In response to my last post, "The Economic Base of the Family," Janelle Hardy sent me the following joke:
The industrial revolution came and took the men from the home. Compulsory schooling came and took the children from the home. Feminism came and took the women from the home. And now...they are all out working to pay the mortgage so the dog can stay at home by himself.
But it's a good transition to our next post in the Practical Issues for Godly Women series. Last week, Boundless published an article from Heather Koerner about how she evaluated the decision to be a stay-at-home mother. What fascinated me about the piece is that she could speak both as a new mother and as a child who was often in daycare herself. As what's been called the "latch-key generation" becomes parents themselves, I think the "mommy wars" conversation is going to take on some interesting nuances. Here's an excerpt from her thoughtful article:
I can't tell you the exact moment I made the decision to be a stay-at-home mom.
I can remember a few of the moments that I acted on it — like when my husband and I started sacrificing for the "baby fund" or the day I handed in my resignation and said good-bye to almost 40 percent of our family income. But those were the action points, not the decision point.
I think that at different times in my life, I just started to know.
I'm sure it started in my own day care experience. After attending a group day care for much of my childhood, I took different jobs during my college breaks as a child care worker and nanny. Though most of my co-workers were nice, sweet ladies who tried to make the day pleasant for kids, I still began to see that there was something unique and special about a parent's love that a child care worker could never duplicate. Even with my one-on-one time as a nanny, I saw that, as much as I cared about my job, it was still that — a job.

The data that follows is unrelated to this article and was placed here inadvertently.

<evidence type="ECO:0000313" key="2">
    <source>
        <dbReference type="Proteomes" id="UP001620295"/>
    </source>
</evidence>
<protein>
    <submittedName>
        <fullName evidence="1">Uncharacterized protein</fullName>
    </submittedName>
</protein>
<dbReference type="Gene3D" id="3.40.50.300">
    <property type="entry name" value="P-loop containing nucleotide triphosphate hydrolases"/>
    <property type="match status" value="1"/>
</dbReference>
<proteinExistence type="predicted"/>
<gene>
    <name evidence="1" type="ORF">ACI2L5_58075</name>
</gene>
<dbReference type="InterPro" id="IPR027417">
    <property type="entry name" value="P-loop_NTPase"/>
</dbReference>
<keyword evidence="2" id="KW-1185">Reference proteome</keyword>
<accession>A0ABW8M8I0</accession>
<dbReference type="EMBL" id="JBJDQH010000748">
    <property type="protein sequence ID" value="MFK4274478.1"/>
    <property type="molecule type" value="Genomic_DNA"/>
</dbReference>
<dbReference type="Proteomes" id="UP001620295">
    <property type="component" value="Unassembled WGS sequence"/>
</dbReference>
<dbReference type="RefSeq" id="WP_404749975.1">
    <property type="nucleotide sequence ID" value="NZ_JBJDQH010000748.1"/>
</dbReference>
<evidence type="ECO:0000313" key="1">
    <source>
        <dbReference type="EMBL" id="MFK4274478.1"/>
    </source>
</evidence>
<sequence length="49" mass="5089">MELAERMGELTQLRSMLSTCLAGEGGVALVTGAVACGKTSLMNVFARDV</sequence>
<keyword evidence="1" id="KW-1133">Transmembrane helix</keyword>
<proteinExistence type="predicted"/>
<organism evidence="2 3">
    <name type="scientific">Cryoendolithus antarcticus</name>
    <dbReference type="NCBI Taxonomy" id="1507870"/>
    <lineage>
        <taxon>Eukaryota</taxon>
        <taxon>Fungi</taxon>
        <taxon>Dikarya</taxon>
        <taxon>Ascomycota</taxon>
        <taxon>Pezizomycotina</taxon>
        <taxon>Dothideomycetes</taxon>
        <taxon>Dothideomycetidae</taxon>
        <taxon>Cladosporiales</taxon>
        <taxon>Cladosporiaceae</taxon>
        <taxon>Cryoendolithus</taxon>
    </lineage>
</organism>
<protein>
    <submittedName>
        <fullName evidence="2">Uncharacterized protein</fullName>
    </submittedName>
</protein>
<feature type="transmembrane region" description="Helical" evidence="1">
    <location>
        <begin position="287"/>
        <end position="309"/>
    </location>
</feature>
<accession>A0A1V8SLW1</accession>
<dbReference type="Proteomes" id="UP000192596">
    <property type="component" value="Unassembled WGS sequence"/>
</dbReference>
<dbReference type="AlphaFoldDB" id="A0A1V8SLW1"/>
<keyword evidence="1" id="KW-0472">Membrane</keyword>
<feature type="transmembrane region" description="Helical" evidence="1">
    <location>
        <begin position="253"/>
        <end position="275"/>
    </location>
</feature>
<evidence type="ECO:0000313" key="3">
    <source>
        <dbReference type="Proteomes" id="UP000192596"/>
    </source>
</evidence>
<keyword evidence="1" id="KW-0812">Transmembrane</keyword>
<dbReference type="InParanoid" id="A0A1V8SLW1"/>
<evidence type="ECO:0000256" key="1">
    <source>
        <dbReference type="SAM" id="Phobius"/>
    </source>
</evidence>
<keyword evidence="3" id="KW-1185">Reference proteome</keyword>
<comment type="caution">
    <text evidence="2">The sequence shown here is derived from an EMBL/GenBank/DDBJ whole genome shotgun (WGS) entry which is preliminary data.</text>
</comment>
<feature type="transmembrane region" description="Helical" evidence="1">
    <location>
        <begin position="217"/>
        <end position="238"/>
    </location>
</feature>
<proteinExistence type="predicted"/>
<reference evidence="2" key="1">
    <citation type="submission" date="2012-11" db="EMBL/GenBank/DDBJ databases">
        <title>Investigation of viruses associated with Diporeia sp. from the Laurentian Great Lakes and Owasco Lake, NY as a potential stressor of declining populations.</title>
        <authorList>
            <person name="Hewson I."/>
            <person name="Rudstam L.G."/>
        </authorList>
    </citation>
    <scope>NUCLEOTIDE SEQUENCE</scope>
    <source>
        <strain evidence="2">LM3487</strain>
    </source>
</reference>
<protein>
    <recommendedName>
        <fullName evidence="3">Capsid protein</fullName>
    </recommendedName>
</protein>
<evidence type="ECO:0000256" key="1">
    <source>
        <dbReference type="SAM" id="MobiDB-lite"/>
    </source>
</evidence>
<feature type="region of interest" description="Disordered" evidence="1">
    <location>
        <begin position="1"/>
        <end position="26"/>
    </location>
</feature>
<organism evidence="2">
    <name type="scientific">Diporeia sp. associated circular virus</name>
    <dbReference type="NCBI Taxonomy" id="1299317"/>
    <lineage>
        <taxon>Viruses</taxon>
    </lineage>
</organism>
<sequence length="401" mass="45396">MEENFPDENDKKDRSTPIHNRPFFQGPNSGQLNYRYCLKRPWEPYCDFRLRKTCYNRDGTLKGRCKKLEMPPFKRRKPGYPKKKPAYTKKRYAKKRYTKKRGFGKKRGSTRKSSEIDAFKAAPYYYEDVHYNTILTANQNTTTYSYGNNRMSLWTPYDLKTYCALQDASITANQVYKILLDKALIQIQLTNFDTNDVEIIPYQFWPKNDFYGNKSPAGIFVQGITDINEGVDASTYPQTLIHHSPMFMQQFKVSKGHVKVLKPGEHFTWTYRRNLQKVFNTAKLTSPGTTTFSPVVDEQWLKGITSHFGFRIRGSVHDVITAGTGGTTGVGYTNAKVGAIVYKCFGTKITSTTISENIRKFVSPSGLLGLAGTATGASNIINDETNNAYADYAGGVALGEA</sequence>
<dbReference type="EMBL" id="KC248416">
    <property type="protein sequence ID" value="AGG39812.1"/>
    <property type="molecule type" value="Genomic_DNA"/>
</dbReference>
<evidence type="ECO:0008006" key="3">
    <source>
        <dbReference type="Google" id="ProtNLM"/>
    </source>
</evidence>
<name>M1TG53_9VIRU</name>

But what about me, I would wonder. I'm a well-adjusted, productive member of society and I came through day care just fine. What's the problem?
I thought about that — hard. Then the answer came to me in three little words: in spite of. Day care had not made my childhood happy. My childhood was happy in spite of my time in day care. It was my parents' individual attention each night and on weekends that helped me to thrive. It wasn't that the days were always bad, but that my parents' love was always best.
I started to ask myself the hard questions: Who is going to raise my child someday? Will the nights and weekends be enough?
At times like that, I sometimes just longed for explicit biblical instruction. You know, some verse that would just settle the whole debate: "Thou shalt be a stay-at-home mom" or something like that.
Read the rest of "Why I'm at Home" on Boundless.org.
UPDATE: I have opened the comments function on this post.